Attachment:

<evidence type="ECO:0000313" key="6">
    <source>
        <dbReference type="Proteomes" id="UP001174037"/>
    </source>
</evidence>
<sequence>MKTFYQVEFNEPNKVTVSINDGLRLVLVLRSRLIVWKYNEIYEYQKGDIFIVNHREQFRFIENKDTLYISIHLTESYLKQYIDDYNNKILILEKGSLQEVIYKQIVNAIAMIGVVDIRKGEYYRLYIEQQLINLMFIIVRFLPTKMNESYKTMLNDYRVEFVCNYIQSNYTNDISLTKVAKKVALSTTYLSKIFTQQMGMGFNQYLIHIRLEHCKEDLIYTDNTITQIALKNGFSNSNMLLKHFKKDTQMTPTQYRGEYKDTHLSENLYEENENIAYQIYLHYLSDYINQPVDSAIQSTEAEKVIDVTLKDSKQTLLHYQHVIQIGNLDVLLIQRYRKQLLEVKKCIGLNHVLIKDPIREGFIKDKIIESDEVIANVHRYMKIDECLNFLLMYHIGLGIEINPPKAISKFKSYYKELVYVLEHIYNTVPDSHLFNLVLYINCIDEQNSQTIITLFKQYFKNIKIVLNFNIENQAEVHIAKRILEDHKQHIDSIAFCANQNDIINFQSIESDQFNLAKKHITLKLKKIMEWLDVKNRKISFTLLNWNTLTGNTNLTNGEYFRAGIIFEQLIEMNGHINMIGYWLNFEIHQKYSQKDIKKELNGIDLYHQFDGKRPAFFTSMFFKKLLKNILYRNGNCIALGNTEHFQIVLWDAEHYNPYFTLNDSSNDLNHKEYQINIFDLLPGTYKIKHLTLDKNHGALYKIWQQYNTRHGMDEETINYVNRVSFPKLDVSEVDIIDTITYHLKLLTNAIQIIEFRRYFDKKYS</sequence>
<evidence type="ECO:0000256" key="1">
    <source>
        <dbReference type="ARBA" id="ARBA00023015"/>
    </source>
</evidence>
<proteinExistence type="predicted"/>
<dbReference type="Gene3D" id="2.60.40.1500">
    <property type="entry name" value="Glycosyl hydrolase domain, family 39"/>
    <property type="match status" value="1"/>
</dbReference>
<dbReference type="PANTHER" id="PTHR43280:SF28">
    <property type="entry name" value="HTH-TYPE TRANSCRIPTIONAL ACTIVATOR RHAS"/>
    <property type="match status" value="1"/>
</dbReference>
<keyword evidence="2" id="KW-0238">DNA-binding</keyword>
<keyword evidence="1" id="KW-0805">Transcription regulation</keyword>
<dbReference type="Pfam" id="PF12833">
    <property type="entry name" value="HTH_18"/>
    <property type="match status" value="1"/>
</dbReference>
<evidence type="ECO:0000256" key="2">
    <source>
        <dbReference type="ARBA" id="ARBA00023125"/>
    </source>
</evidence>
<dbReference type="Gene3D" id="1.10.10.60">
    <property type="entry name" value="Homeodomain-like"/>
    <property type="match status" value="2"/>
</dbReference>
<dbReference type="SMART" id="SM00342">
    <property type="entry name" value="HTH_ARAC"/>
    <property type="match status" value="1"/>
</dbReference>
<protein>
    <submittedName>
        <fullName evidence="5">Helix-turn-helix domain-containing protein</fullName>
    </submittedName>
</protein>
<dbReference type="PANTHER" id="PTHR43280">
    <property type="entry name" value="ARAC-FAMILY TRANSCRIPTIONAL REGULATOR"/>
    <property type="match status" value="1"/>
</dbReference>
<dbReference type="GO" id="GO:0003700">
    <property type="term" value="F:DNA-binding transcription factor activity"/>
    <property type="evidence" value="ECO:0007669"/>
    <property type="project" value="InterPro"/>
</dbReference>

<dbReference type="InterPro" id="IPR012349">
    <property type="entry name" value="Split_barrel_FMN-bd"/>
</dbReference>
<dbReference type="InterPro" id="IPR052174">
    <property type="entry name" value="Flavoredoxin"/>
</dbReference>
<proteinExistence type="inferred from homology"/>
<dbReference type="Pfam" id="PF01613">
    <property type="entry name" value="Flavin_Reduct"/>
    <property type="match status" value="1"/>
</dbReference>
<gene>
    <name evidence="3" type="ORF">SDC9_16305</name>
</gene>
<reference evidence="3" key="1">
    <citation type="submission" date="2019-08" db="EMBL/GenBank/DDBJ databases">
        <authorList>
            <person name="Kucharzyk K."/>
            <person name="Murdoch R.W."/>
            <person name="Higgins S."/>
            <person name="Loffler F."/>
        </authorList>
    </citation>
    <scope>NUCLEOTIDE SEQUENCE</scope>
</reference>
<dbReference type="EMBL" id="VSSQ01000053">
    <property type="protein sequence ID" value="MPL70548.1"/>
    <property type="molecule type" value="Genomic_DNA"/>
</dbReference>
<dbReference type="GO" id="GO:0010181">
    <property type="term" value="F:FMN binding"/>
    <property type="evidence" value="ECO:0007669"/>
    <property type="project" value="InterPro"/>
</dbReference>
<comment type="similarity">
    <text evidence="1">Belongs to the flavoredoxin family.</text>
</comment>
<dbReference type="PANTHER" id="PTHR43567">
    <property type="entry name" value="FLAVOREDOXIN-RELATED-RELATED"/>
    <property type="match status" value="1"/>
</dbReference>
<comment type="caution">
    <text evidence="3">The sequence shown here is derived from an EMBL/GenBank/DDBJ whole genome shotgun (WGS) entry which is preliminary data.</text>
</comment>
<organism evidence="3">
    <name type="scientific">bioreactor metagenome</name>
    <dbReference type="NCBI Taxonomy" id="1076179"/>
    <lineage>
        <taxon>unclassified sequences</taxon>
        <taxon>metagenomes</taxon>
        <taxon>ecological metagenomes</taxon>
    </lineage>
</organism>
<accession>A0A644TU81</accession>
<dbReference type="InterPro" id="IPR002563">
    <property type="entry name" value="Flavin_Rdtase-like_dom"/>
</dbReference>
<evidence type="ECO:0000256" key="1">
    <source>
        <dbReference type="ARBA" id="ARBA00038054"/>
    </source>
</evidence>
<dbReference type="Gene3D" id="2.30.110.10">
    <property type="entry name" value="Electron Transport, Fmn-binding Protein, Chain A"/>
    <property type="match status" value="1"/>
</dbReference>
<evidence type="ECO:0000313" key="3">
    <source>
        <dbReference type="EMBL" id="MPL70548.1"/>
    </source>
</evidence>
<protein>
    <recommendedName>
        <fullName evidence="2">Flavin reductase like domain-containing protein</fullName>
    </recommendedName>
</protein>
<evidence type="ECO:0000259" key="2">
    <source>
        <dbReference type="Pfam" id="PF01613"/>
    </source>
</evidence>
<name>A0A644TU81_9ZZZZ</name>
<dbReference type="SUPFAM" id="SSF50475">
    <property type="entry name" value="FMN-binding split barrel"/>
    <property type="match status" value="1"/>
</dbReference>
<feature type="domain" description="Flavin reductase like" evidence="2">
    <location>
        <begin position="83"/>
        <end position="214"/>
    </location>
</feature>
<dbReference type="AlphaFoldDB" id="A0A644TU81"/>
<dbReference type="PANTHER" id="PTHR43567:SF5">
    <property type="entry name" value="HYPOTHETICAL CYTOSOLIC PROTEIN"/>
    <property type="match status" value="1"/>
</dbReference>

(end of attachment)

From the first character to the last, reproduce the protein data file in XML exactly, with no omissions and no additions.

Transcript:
<evidence type="ECO:0000313" key="6">
    <source>
        <dbReference type="Proteomes" id="UP001174037"/>
    </source>
</evidence>
<sequence>MKTFYQVEFNEPNKVTVSINDGLRLVLVLRSRLIVWKYNEIYEYQKGDIFIVNHREQFRFIENKDTLYISIHLTESYLKQYIDDYNNKILILEKGSLQEVIYKQIVNAIAMIGVVDIRKGEYYRLYIEQQLINLMFIIVRFLPTKMNESYKTMLNDYRVEFVCNYIQSNYTNDISLTKVAKKVALSTTYLSKIFTQQMGMGFNQYLIHIRLEHCKEDLIYTDNTITQIALKNGFSNSNMLLKHFKKDTQMTPTQYRGEYKDTHLSENLYEENENIAYQIYLHYLSDYINQPVDSAIQSTEAEKVIDVTLKDSKQTLLHYQHVIQIGNLDVLLIQRYRKQLLEVKKCIGLNHVLIKDPIREGFIKDKIIESDEVIANVHRYMKIDECLNFLLMYHIGLGIEINPPKAISKFKSYYKELVYVLEHIYNTVPDSHLFNLVLYINCIDEQNSQTIITLFKQYFKNIKIVLNFNIENQAEVHIAKRILEDHKQHIDSIAFCANQNDIINFQSIESDQFNLAKKHITLKLKKIMEWLDVKNRKISFTLLNWNTLTGNTNLTNGEYFRAGIIFEQLIEMNGHINMIGYWLNFEIHQKYSQKDIKKELNGIDLYHQFDGKRPAFFTSMFFKKLLKNILYRNGNCIALGNTEHFQIVLWDAEHYNPYFTLNDSSNDLNHKEYQINIFDLLPGTYKIKHLTLDKNHGALYKIWQQYNTRHGMDEETINYVNRVSFPKLDVSEVDIIDTITYHLKLLTNAIQIIEFRRYFDKKYS</sequence>
<evidence type="ECO:0000256" key="1">
    <source>
        <dbReference type="ARBA" id="ARBA00023015"/>
    </source>
</evidence>
<proteinExistence type="predicted"/>
<dbReference type="Gene3D" id="2.60.40.1500">
    <property type="entry name" value="Glycosyl hydrolase domain, family 39"/>
    <property type="match status" value="1"/>
</dbReference>
<dbReference type="PANTHER" id="PTHR43280:SF28">
    <property type="entry name" value="HTH-TYPE TRANSCRIPTIONAL ACTIVATOR RHAS"/>
    <property type="match status" value="1"/>
</dbReference>
<keyword evidence="2" id="KW-0238">DNA-binding</keyword>
<keyword evidence="1" id="KW-0805">Transcription regulation</keyword>
<dbReference type="Pfam" id="PF12833">
    <property type="entry name" value="HTH_18"/>
    <property type="match status" value="1"/>
</dbReference>
<evidence type="ECO:0000256" key="2">
    <source>
        <dbReference type="ARBA" id="ARBA00023125"/>
    </source>
</evidence>
<dbReference type="Gene3D" id="1.10.10.60">
    <property type="entry name" value="Homeodomain-like"/>
    <property type="match status" value="2"/>
</dbReference>
<dbReference type="SMART" id="SM00342">
    <property type="entry name" value="HTH_ARAC"/>
    <property type="match status" value="1"/>
</dbReference>
<protein>
    <submittedName>
        <fullName evidence="5">Helix-turn-helix domain-containing protein</fullName>
    </submittedName>
</protein>
<dbReference type="PANTHER" id="PTHR43280">
    <property type="entry name" value="ARAC-FAMILY TRANSCRIPTIONAL REGULATOR"/>
    <property type="match status" value="1"/>
</dbReference>
<dbReference type="GO" id="GO:0003700">
    <property type="term" value="F:DNA-binding transcription factor activity"/>
    <property type="evidence" value="ECO:0007669"/>
    <property type="project" value="InterPro"/>
</dbReference>

<dbReference type="InterPro" id="IPR012349">
    <property type="entry name" value="Split_barrel_FMN-bd"/>
</dbReference>
<dbReference type="InterPro" id="IPR052174">
    <property type="entry name" value="Flavoredoxin"/>
</dbReference>
<proteinExistence type="inferred from homology"/>
<dbReference type="Pfam" id="PF01613">
    <property type="entry name" value="Flavin_Reduct"/>
    <property type="match status" value="1"/>
</dbReference>
<gene>
    <name evidence="3" type="ORF">SDC9_16305</name>
</gene>
<reference evidence="3" key="1">
    <citation type="submission" date="2019-08" db="EMBL/GenBank/DDBJ databases">
        <authorList>
            <person name="Kucharzyk K."/>
            <person name="Murdoch R.W."/>
            <person name="Higgins S."/>
            <person name="Loffler F."/>
        </authorList>
    </citation>
    <scope>NUCLEOTIDE SEQUENCE</scope>
</reference>
<dbReference type="EMBL" id="VSSQ01000053">
    <property type="protein sequence ID" value="MPL70548.1"/>
    <property type="molecule type" value="Genomic_DNA"/>
</dbReference>
<dbReference type="GO" id="GO:0010181">
    <property type="term" value="F:FMN binding"/>
    <property type="evidence" value="ECO:0007669"/>
    <property type="project" value="InterPro"/>
</dbReference>
<comment type="similarity">
    <text evidence="1">Belongs to the flavoredoxin family.</text>
</comment>
<dbReference type="PANTHER" id="PTHR43567">
    <property type="entry name" value="FLAVOREDOXIN-RELATED-RELATED"/>
    <property type="match status" value="1"/>
</dbReference>
<comment type="caution">
    <text evidence="3">The sequence shown here is derived from an EMBL/GenBank/DDBJ whole genome shotgun (WGS) entry which is preliminary data.</text>
</comment>
<organism evidence="3">
    <name type="scientific">bioreactor metagenome</name>
    <dbReference type="NCBI Taxonomy" id="1076179"/>
    <lineage>
        <taxon>unclassified sequences</taxon>
        <taxon>metagenomes</taxon>
        <taxon>ecological metagenomes</taxon>
    </lineage>
</organism>
<accession>A0A644TU81</accession>
<dbReference type="InterPro" id="IPR002563">
    <property type="entry name" value="Flavin_Rdtase-like_dom"/>
</dbReference>
<evidence type="ECO:0000256" key="1">
    <source>
        <dbReference type="ARBA" id="ARBA00038054"/>
    </source>
</evidence>
<dbReference type="Gene3D" id="2.30.110.10">
    <property type="entry name" value="Electron Transport, Fmn-binding Protein, Chain A"/>
    <property type="match status" value="1"/>
</dbReference>
<evidence type="ECO:0000313" key="3">
    <source>
        <dbReference type="EMBL" id="MPL70548.1"/>
    </source>
</evidence>
<protein>
    <recommendedName>
        <fullName evidence="2">Flavin reductase like domain-containing protein</fullName>
    </recommendedName>
</protein>
<evidence type="ECO:0000259" key="2">
    <source>
        <dbReference type="Pfam" id="PF01613"/>
    </source>
</evidence>
<name>A0A644TU81_9ZZZZ</name>
<dbReference type="SUPFAM" id="SSF50475">
    <property type="entry name" value="FMN-binding split barrel"/>
    <property type="match status" value="1"/>
</dbReference>
<feature type="domain" description="Flavin reductase like" evidence="2">
    <location>
        <begin position="83"/>
        <end position="214"/>
    </location>
</feature>
<dbReference type="AlphaFoldDB" id="A0A644TU81"/>
<dbReference type="PANTHER" id="PTHR43567:SF5">
    <property type="entry name" value="HYPOTHETICAL CYTOSOLIC PROTEIN"/>
    <property type="match status" value="1"/>
</dbReference>